tl;dr: Modern advertising is powered by data-driven AI, and "Math Men" are becoming key to bridging where advertising was with where it needs to be as the primary monetizer of the modern internet (and making sure an agency doesn't bring a knife to a robot fight.)
The Internet of Ads.
At 4:57 PM, February 1st 2016, Alphabet became the most valuable company in the world.
This came as little surprise to most people who know what the 'G' in Alphabet stands for.
If you asked a trader why Google was this valuable, you would probably get a medley of their hundreds of past, present, and future products, sorted by whichever is kicking this most ass at the time.
But if you asked an accountant why Google was valuable, he'd give you a much shorter answer:
On (financial) paper, Google is, first and foremost, an advertising company.
We know this because during the Alphabet reclassification, Google moved any non-advertising revenue (like Google Play, Android, etc.) to something they like to call “Other Bets,” and in their Q4 2015 report, officially published the results of this new setup; advertising represented 90% of Google’s total revenue.
In fact, Google makes so much money advertising it can afford to lose money on everything else.
This is not unique. Facebook, Twitter, Reddit, and many other places on the internet are betting on advertising to be their bridge to profitability.
Google was just the first (and best) at it:
This success can be primarily attributed to just two projects in the Google ecosystem, whose combination creates one the best ad platforms on the market today.
Step 1: Input Ads.
Google Adwords (and most other ad platforms) first allow advertisers to upload ad content in the form of images, videos, etc. alongside some definition of their target demographic (as defined by age, gender, location, interests, etc.)
Google then processes these requirements and returns a price that's typically some derivative of a CPM (Cost Per Thousand Impressions; a modernized GRP) which varies based on how many other advertisers are bidding to reach that same audience. The advertiser then provides a budget for Google to bid with, and the robots get to work.
One could think of it like a silent auction for every ad spot on the internet.
Step 2: Output Ads / Reward Users.
Google Adsense is the other end of that system; it focuses on ad delivery. It takes whatever ad content won the price bid, and serves it up wherever it thinks it can find that target demographic on the internet amongst its massive network of 'monetized' (ad-integrated) spots, which include most websites, apps, YouTube channels, and anywhere else on the GDN for starters, rewarding the owner of said spot with cold hard cash for every impression/video view/link click/<insert ad metric here> they give back to Google.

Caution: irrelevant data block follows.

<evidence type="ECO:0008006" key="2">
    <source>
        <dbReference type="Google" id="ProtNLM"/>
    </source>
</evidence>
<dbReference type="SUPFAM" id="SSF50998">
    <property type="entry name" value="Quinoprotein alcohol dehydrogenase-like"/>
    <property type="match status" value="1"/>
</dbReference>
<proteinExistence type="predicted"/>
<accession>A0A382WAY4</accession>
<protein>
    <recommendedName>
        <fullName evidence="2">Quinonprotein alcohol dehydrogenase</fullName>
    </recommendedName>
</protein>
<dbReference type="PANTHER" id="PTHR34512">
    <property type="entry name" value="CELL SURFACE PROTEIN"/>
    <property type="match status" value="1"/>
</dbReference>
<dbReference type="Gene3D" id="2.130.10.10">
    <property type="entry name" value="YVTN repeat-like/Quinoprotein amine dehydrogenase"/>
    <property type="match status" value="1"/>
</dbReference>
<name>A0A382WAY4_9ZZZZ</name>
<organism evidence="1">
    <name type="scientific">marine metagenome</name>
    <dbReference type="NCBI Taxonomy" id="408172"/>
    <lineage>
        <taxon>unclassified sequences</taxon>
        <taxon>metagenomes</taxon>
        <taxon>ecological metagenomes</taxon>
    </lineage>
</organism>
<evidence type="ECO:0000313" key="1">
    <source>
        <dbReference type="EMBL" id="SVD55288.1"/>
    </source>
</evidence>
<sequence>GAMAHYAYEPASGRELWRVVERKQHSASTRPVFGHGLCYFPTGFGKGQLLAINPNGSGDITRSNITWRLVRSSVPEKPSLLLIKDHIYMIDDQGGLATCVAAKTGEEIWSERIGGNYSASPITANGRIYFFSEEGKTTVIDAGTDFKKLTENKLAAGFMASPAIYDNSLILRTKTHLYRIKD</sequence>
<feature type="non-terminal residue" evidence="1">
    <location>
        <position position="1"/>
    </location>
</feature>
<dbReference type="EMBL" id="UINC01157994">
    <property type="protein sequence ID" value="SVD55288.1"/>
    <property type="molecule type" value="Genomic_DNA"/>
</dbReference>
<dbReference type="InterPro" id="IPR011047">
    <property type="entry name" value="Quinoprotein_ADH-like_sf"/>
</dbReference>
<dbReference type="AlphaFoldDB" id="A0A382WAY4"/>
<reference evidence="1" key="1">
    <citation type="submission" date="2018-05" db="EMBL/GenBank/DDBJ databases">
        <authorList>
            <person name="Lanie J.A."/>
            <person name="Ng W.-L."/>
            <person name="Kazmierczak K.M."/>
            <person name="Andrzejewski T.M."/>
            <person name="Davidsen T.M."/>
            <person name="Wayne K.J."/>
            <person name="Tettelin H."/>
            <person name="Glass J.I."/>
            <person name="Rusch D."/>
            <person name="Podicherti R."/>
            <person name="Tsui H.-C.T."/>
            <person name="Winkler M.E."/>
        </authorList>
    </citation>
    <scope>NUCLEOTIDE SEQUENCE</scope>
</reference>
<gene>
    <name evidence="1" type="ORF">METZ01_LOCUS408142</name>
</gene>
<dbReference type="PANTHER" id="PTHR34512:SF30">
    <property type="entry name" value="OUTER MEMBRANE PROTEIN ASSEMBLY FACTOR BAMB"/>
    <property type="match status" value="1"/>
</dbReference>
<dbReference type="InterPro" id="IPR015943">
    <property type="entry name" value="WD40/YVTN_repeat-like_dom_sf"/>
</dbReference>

This is the dual prize for the silent auction; your ad gets in front of your consumers, and whoever got you those consumers gets a slice of the money you bid. Everybody wins (in theory).
Step 3: ???
Step 4: Profit.
That's really all there is to it; by setting up a blind auction between these two 'consumers' and riding the spread between the bid and ask, Google has essentially built a self-serve advertising empire that may as well print money.
Not only does it empower any internet user to make money doing whatever they do so long as they share their traffic with a little ad box powered by the big G, but it also gives marketers the tools to sell their products to the end-user using the most powerful, widely distributed, and intelligent marketing tool ever designed by man.
The full answer to that question is much more complex than this post can go into. It is political, mechanical, technical, and sometimes even counter-intuitive.
However, after spending two years in the industry working alongside people at every level, I have a theory that can basically be boiled down to:
But before we get to any of that, let's briefly explore how we got here.
From Madmen to machines.
I love Madmen.
The AMC show based on the 'Golden Age' of advertising in the 60s set on Madison Avenue in the heart of New York City is easy to fall in love with, and hard to walk away from without romanticizing the industry a little bit.
Advertising in the 60s was glamour, money, power, trips, people, and adventures. It seemed like the Wild West with Italian-cut suits.
Back then, advertising was so well done it was actually looked forward to. Ads were infrequent, anticipated, and well-contained within 90 second chunks. And if you had creativity, tenacity, and a haircut like Don Drapers, you could build a legacy that could change the landscape of American culture with something as beautifully simple as 'It's toasted.'
This is not the world we live in today.
Nowadays, we are used to ads more akin to the pre-roll that probably popped up in front of that Youtube video above.
Used to an inconvenience that plants itself stubbornly between you and the content you're trying to consume, in what you could only assume is some villanous advertiser's bid to interrupt your day and steal your attention; advertising so poorly done and far removed from the experience that they often sell more ad blockers than any product they attempt to advertise.
Some of these implementations deserve this sort of disdain, but it must be understood that these setups are not usually malicious, just misguided; a symptom of the deep misunderstanding of how ad tech affects its end-user.
The honest truth is that most advertisers probably had little to nothing to do with where their specific ads show up, and just trusted Google to serve them up right after spending thousands of dollars creating and deploying all that stuff below the 'Skip Ad' button. Most will never know how you really felt about their product or ad.